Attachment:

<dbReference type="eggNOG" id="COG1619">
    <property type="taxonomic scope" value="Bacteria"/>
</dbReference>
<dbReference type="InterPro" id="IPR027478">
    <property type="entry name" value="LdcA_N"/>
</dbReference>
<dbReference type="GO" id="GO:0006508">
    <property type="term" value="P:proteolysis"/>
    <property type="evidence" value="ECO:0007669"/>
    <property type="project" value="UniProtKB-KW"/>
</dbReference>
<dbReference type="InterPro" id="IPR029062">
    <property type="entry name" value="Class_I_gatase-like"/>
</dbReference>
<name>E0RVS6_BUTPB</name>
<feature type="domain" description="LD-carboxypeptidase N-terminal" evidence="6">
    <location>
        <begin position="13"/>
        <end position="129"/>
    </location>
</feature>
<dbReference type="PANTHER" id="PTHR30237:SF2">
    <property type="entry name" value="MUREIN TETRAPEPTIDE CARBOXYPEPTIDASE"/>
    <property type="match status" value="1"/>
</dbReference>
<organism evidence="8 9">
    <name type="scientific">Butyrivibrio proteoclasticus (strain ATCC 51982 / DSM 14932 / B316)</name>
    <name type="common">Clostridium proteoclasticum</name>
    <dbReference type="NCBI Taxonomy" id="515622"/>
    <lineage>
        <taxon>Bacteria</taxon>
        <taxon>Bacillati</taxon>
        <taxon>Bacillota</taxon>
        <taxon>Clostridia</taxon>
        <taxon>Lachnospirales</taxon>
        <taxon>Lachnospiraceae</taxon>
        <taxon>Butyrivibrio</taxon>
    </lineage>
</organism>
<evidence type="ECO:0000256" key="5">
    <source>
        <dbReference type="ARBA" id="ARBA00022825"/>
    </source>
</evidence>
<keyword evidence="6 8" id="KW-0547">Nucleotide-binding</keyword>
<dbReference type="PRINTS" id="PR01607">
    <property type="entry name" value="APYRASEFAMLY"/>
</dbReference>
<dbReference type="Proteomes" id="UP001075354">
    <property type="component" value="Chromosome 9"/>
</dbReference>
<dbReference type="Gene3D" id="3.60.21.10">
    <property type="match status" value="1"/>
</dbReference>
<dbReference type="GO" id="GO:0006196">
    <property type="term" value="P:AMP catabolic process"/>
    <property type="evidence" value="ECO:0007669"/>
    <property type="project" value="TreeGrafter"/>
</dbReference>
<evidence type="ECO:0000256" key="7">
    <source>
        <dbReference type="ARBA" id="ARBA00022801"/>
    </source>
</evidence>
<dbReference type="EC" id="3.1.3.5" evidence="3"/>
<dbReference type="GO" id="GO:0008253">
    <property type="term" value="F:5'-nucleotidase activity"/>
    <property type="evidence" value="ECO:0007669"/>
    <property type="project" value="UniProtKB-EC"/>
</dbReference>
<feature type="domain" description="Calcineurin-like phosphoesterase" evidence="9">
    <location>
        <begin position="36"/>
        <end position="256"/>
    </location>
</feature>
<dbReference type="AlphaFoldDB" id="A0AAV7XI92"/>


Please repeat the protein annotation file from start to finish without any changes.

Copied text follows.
<dbReference type="eggNOG" id="COG1619">
    <property type="taxonomic scope" value="Bacteria"/>
</dbReference>
<dbReference type="InterPro" id="IPR027478">
    <property type="entry name" value="LdcA_N"/>
</dbReference>
<dbReference type="GO" id="GO:0006508">
    <property type="term" value="P:proteolysis"/>
    <property type="evidence" value="ECO:0007669"/>
    <property type="project" value="UniProtKB-KW"/>
</dbReference>
<dbReference type="InterPro" id="IPR029062">
    <property type="entry name" value="Class_I_gatase-like"/>
</dbReference>
<name>E0RVS6_BUTPB</name>
<feature type="domain" description="LD-carboxypeptidase N-terminal" evidence="6">
    <location>
        <begin position="13"/>
        <end position="129"/>
    </location>
</feature>
<dbReference type="PANTHER" id="PTHR30237:SF2">
    <property type="entry name" value="MUREIN TETRAPEPTIDE CARBOXYPEPTIDASE"/>
    <property type="match status" value="1"/>
</dbReference>
<organism evidence="8 9">
    <name type="scientific">Butyrivibrio proteoclasticus (strain ATCC 51982 / DSM 14932 / B316)</name>
    <name type="common">Clostridium proteoclasticum</name>
    <dbReference type="NCBI Taxonomy" id="515622"/>
    <lineage>
        <taxon>Bacteria</taxon>
        <taxon>Bacillati</taxon>
        <taxon>Bacillota</taxon>
        <taxon>Clostridia</taxon>
        <taxon>Lachnospirales</taxon>
        <taxon>Lachnospiraceae</taxon>
        <taxon>Butyrivibrio</taxon>
    </lineage>
</organism>
<evidence type="ECO:0000256" key="5">
    <source>
        <dbReference type="ARBA" id="ARBA00022825"/>
    </source>
</evidence>
<keyword evidence="6 8" id="KW-0547">Nucleotide-binding</keyword>
<dbReference type="PRINTS" id="PR01607">
    <property type="entry name" value="APYRASEFAMLY"/>
</dbReference>
<dbReference type="Proteomes" id="UP001075354">
    <property type="component" value="Chromosome 9"/>
</dbReference>
<dbReference type="Gene3D" id="3.60.21.10">
    <property type="match status" value="1"/>
</dbReference>
<dbReference type="GO" id="GO:0006196">
    <property type="term" value="P:AMP catabolic process"/>
    <property type="evidence" value="ECO:0007669"/>
    <property type="project" value="TreeGrafter"/>
</dbReference>
<evidence type="ECO:0000256" key="7">
    <source>
        <dbReference type="ARBA" id="ARBA00022801"/>
    </source>
</evidence>
<dbReference type="EC" id="3.1.3.5" evidence="3"/>
<dbReference type="GO" id="GO:0008253">
    <property type="term" value="F:5'-nucleotidase activity"/>
    <property type="evidence" value="ECO:0007669"/>
    <property type="project" value="UniProtKB-EC"/>
</dbReference>
<feature type="domain" description="Calcineurin-like phosphoesterase" evidence="9">
    <location>
        <begin position="36"/>
        <end position="256"/>
    </location>
</feature>
<dbReference type="AlphaFoldDB" id="A0AAV7XI92"/>